People moving into Barnet are often understandably keen to discover exactly what is the Barnet Public Transport like. The necessity of a car will depend very much upon where exactly a given property is located.
It is sometimes overlooked that Barnet, as a council, covers a fairly wide geographic area on the fringes of London. It, therefore, includes locations that are urbanized, sub-urbanized and semi-rural.
If a given property is in one of the quieter and more remote parts of this fairly large area, many people may consider a motor car to be virtually essential in terms of reaching shops, schools and public transport connections.
By contrast, other parts of Barnet are extremely well connected in terms of bus, rail and underground links. If a property is located in one such area, it might be perfectly possible to do without a car altogether. If a car is being used, Barnet is extremely well positioned on several major road networks including the A1, M1 and A41.
The area contains a number of London underground tube stations (including High Barnet and Totteridge and Whetstone) and several that are directly adjacent to it. It is worth noting that to the western side of Barnet council’s area, there are further extensive underground links in places such as Edgware and Burnt Oak. Transit into central London’s City and West End (Theatreland) districts is fast and easy.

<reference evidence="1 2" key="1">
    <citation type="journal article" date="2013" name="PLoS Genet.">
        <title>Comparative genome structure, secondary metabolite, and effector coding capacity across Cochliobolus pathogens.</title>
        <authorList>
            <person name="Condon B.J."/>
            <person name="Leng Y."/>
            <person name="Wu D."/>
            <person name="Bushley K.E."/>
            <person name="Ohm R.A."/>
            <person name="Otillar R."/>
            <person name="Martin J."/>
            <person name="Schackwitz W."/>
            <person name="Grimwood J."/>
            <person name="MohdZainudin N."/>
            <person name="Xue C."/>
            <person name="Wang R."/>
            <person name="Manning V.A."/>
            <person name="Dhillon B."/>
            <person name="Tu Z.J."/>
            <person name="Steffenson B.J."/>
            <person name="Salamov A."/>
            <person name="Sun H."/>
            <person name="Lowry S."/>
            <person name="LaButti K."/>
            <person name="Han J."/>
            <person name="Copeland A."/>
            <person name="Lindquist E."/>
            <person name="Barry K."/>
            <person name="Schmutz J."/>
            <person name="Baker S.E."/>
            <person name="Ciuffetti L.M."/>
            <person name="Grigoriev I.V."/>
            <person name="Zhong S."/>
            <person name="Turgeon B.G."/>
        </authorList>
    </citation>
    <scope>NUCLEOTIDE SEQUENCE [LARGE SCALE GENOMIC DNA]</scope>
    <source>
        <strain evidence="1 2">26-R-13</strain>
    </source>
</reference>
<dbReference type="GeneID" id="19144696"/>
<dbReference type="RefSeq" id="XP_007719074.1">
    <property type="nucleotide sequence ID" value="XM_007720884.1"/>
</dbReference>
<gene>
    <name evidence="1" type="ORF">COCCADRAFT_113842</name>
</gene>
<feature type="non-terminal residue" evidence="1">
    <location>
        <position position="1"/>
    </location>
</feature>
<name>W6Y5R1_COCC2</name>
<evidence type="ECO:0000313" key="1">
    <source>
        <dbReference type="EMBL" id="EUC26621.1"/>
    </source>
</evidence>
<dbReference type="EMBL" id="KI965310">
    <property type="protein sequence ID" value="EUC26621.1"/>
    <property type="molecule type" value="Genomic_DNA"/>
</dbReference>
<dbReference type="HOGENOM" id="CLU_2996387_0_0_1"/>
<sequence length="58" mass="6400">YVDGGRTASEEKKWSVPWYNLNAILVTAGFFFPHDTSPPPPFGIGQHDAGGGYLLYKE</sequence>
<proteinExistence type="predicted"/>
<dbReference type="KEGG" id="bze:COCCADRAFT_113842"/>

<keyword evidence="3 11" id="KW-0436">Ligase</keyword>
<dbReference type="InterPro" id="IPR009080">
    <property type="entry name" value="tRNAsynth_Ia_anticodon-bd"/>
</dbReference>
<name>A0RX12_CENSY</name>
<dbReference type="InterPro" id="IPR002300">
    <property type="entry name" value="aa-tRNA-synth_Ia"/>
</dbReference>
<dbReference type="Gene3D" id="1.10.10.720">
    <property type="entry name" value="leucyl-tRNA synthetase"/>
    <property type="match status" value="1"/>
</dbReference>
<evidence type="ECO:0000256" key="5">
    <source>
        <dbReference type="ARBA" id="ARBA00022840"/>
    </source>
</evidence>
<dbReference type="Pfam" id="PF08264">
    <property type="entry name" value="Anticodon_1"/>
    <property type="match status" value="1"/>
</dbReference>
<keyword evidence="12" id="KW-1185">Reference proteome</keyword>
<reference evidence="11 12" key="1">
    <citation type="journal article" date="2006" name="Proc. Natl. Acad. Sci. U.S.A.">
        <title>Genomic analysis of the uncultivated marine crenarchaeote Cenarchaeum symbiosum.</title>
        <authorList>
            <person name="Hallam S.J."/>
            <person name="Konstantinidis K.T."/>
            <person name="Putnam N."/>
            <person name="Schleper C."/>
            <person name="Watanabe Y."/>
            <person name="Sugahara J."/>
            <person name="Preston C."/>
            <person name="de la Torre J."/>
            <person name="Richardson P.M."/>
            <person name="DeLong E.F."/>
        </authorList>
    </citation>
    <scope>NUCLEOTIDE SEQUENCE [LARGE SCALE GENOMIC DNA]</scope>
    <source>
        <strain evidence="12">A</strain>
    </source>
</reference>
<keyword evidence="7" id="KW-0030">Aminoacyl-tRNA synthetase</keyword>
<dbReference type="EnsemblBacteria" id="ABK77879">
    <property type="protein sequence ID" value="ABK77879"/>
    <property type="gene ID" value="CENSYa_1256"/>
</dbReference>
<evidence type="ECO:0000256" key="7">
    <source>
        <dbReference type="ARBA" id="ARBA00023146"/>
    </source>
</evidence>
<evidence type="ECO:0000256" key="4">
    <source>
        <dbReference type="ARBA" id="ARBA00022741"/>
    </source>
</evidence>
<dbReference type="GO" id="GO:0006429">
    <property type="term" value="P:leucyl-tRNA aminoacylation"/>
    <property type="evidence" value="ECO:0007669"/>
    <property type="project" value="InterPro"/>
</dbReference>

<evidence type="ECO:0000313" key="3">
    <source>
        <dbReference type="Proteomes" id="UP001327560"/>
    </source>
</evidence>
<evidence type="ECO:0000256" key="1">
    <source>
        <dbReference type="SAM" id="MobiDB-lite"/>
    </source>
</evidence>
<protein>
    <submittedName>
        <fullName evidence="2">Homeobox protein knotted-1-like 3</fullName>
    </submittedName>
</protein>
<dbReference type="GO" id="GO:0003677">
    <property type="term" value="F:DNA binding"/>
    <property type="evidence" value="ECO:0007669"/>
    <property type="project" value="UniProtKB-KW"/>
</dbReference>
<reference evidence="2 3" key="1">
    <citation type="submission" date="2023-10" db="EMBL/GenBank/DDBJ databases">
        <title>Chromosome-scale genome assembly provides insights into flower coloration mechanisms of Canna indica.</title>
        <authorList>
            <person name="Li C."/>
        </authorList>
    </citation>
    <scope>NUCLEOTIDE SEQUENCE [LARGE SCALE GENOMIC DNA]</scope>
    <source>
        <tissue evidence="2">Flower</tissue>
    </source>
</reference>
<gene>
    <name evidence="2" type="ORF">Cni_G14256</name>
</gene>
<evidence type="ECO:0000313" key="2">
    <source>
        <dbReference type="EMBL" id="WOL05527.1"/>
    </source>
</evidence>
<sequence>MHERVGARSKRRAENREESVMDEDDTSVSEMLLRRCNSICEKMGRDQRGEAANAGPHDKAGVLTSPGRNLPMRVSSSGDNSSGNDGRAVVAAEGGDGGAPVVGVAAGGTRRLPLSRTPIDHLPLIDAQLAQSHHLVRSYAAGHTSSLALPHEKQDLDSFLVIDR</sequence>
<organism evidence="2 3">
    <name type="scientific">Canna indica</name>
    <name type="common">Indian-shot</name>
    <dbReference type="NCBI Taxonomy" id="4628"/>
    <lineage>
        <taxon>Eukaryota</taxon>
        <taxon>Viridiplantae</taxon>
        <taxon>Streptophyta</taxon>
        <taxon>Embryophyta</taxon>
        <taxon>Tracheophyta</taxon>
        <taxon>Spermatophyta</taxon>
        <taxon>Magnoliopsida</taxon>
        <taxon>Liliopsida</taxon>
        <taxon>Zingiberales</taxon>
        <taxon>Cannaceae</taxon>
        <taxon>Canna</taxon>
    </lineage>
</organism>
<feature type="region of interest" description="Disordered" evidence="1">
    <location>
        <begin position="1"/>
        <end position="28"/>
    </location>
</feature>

There are also a significant number of bus services providing links to other local areas and further afield. Some of these run late at night and a current list is available here.
New Barnett has a mainline railway station that connects to Welwyn Garden City to the north and Moorgate or King’s Cross in central London to the south. This is an excellent service that is particularly popular with commuters.
This part of London is ideally positioned to access both Heathrow and Luton airports. Stansted to the east and Gatwick to the south are also relatively easily accessed around the M25. The nearest channel ports for ferries to continental Europe would probably be Portsmouth and Newhaven, if measured by typical transit times by road. The fast rail services into King’s Cross also link to the adjacent Eurostar service from St Pancras and on to Paris, Brussels and elsewhere.
The extensive road network has always offered fast access to the north, west, and southwest. Inevitably at peak times, roads leading off to the south east and the centre of London can be very busy and congested. However, the superb Underground and even mainline connections from Barnet into the centre of London have helped make the area exceptionally desirable for commuters seeking ease of access to the commercial centre of the United Kingdom whilst sitting on the edge of the Hertfordshire countryside. This area is not subject to London motor vehicle congestion charging regulations.
Barnet area is fortunate in having a very diversified and developed transport infrastructure. Prior to 1963 Barnett was in Hertfordshire and it has maintained aspects of its county status in terms of its culture and surroundings. That has not been lost, even though its transport facilities are so attractive to those looking for the best of city and countryside living. Plenty of tube access points, mainline collections and good road links will all continue to add to the area’s overall attractions.
For other information from Barnet please check the related posts listed below.